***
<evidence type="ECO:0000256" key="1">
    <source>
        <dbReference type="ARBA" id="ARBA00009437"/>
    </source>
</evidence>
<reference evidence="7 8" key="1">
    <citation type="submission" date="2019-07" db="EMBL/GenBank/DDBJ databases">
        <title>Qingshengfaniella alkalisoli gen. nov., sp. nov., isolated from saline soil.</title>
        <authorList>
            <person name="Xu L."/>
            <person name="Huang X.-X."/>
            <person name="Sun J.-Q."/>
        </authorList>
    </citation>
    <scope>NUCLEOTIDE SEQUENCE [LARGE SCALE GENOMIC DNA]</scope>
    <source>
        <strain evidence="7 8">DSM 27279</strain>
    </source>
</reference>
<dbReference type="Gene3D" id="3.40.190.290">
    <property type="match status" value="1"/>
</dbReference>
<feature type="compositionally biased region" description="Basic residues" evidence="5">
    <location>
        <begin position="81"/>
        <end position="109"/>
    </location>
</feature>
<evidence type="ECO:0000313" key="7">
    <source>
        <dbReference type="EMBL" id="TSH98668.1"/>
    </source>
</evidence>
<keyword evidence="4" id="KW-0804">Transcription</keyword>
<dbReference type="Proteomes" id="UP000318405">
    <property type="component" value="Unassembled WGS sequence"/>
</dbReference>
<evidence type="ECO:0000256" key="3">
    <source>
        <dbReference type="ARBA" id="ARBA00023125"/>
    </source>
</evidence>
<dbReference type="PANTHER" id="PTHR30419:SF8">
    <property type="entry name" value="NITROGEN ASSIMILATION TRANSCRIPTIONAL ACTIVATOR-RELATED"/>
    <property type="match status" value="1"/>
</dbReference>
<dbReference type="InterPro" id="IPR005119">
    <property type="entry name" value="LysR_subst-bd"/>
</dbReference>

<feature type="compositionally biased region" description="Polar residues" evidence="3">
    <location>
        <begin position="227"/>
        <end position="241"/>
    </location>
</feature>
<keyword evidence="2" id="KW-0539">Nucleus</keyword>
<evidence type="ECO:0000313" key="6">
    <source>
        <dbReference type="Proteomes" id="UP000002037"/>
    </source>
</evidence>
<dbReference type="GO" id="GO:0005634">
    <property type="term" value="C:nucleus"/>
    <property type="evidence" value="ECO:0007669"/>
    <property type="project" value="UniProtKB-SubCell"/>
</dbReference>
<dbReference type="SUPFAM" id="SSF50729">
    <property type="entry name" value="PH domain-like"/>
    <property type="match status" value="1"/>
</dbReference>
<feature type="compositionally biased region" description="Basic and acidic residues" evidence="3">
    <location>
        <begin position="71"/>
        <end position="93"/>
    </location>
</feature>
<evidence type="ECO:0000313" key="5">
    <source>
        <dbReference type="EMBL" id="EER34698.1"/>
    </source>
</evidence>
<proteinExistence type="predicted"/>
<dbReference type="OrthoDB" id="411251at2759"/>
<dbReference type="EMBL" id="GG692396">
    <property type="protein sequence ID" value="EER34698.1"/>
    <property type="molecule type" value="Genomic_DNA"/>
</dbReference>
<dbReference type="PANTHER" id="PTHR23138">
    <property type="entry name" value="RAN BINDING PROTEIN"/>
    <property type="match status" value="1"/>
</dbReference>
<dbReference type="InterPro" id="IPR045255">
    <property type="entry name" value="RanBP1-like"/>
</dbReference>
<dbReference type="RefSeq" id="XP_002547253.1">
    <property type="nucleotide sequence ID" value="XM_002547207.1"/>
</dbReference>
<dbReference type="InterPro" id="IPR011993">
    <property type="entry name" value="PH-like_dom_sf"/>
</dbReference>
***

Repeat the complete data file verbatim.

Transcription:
<evidence type="ECO:0000256" key="1">
    <source>
        <dbReference type="ARBA" id="ARBA00009437"/>
    </source>
</evidence>
<reference evidence="7 8" key="1">
    <citation type="submission" date="2019-07" db="EMBL/GenBank/DDBJ databases">
        <title>Qingshengfaniella alkalisoli gen. nov., sp. nov., isolated from saline soil.</title>
        <authorList>
            <person name="Xu L."/>
            <person name="Huang X.-X."/>
            <person name="Sun J.-Q."/>
        </authorList>
    </citation>
    <scope>NUCLEOTIDE SEQUENCE [LARGE SCALE GENOMIC DNA]</scope>
    <source>
        <strain evidence="7 8">DSM 27279</strain>
    </source>
</reference>
<dbReference type="Gene3D" id="3.40.190.290">
    <property type="match status" value="1"/>
</dbReference>
<feature type="compositionally biased region" description="Basic residues" evidence="5">
    <location>
        <begin position="81"/>
        <end position="109"/>
    </location>
</feature>
<evidence type="ECO:0000313" key="7">
    <source>
        <dbReference type="EMBL" id="TSH98668.1"/>
    </source>
</evidence>
<keyword evidence="4" id="KW-0804">Transcription</keyword>
<dbReference type="Proteomes" id="UP000318405">
    <property type="component" value="Unassembled WGS sequence"/>
</dbReference>
<evidence type="ECO:0000256" key="3">
    <source>
        <dbReference type="ARBA" id="ARBA00023125"/>
    </source>
</evidence>
<dbReference type="PANTHER" id="PTHR30419:SF8">
    <property type="entry name" value="NITROGEN ASSIMILATION TRANSCRIPTIONAL ACTIVATOR-RELATED"/>
    <property type="match status" value="1"/>
</dbReference>
<dbReference type="InterPro" id="IPR005119">
    <property type="entry name" value="LysR_subst-bd"/>
</dbReference>

<feature type="compositionally biased region" description="Polar residues" evidence="3">
    <location>
        <begin position="227"/>
        <end position="241"/>
    </location>
</feature>
<keyword evidence="2" id="KW-0539">Nucleus</keyword>
<evidence type="ECO:0000313" key="6">
    <source>
        <dbReference type="Proteomes" id="UP000002037"/>
    </source>
</evidence>
<dbReference type="GO" id="GO:0005634">
    <property type="term" value="C:nucleus"/>
    <property type="evidence" value="ECO:0007669"/>
    <property type="project" value="UniProtKB-SubCell"/>
</dbReference>
<dbReference type="SUPFAM" id="SSF50729">
    <property type="entry name" value="PH domain-like"/>
    <property type="match status" value="1"/>
</dbReference>
<feature type="compositionally biased region" description="Basic and acidic residues" evidence="3">
    <location>
        <begin position="71"/>
        <end position="93"/>
    </location>
</feature>
<evidence type="ECO:0000313" key="5">
    <source>
        <dbReference type="EMBL" id="EER34698.1"/>
    </source>
</evidence>
<proteinExistence type="predicted"/>
<dbReference type="OrthoDB" id="411251at2759"/>
<dbReference type="EMBL" id="GG692396">
    <property type="protein sequence ID" value="EER34698.1"/>
    <property type="molecule type" value="Genomic_DNA"/>
</dbReference>
<dbReference type="PANTHER" id="PTHR23138">
    <property type="entry name" value="RAN BINDING PROTEIN"/>
    <property type="match status" value="1"/>
</dbReference>
<dbReference type="InterPro" id="IPR045255">
    <property type="entry name" value="RanBP1-like"/>
</dbReference>
<dbReference type="RefSeq" id="XP_002547253.1">
    <property type="nucleotide sequence ID" value="XM_002547207.1"/>
</dbReference>
<dbReference type="InterPro" id="IPR011993">
    <property type="entry name" value="PH-like_dom_sf"/>
</dbReference>